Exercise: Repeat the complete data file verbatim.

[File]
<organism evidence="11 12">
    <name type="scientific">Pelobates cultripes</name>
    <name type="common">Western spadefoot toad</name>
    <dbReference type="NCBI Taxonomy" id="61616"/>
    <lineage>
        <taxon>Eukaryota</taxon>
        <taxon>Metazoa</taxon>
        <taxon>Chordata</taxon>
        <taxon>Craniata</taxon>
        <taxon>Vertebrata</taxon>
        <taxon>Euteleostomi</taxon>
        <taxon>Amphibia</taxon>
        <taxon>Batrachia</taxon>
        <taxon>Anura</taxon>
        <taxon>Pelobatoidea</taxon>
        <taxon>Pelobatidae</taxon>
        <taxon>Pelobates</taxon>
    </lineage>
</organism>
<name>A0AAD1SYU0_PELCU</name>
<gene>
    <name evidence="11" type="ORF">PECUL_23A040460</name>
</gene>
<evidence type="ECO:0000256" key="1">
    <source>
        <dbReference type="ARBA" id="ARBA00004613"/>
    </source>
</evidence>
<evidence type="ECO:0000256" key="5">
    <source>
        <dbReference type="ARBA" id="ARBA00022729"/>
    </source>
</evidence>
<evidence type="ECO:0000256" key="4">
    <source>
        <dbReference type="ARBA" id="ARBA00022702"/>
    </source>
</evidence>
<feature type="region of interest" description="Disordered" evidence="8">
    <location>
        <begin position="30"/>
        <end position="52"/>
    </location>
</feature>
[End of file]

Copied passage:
<organism evidence="11 12">
    <name type="scientific">Pelobates cultripes</name>
    <name type="common">Western spadefoot toad</name>
    <dbReference type="NCBI Taxonomy" id="61616"/>
    <lineage>
        <taxon>Eukaryota</taxon>
        <taxon>Metazoa</taxon>
        <taxon>Chordata</taxon>
        <taxon>Craniata</taxon>
        <taxon>Vertebrata</taxon>
        <taxon>Euteleostomi</taxon>
        <taxon>Amphibia</taxon>
        <taxon>Batrachia</taxon>
        <taxon>Anura</taxon>
        <taxon>Pelobatoidea</taxon>
        <taxon>Pelobatidae</taxon>
        <taxon>Pelobates</taxon>
    </lineage>
</organism>
<name>A0AAD1SYU0_PELCU</name>
<gene>
    <name evidence="11" type="ORF">PECUL_23A040460</name>
</gene>
<evidence type="ECO:0000256" key="1">
    <source>
        <dbReference type="ARBA" id="ARBA00004613"/>
    </source>
</evidence>
<evidence type="ECO:0000256" key="5">
    <source>
        <dbReference type="ARBA" id="ARBA00022729"/>
    </source>
</evidence>
<evidence type="ECO:0000256" key="4">
    <source>
        <dbReference type="ARBA" id="ARBA00022702"/>
    </source>
</evidence>
<feature type="region of interest" description="Disordered" evidence="8">
    <location>
        <begin position="30"/>
        <end position="52"/>
    </location>
</feature>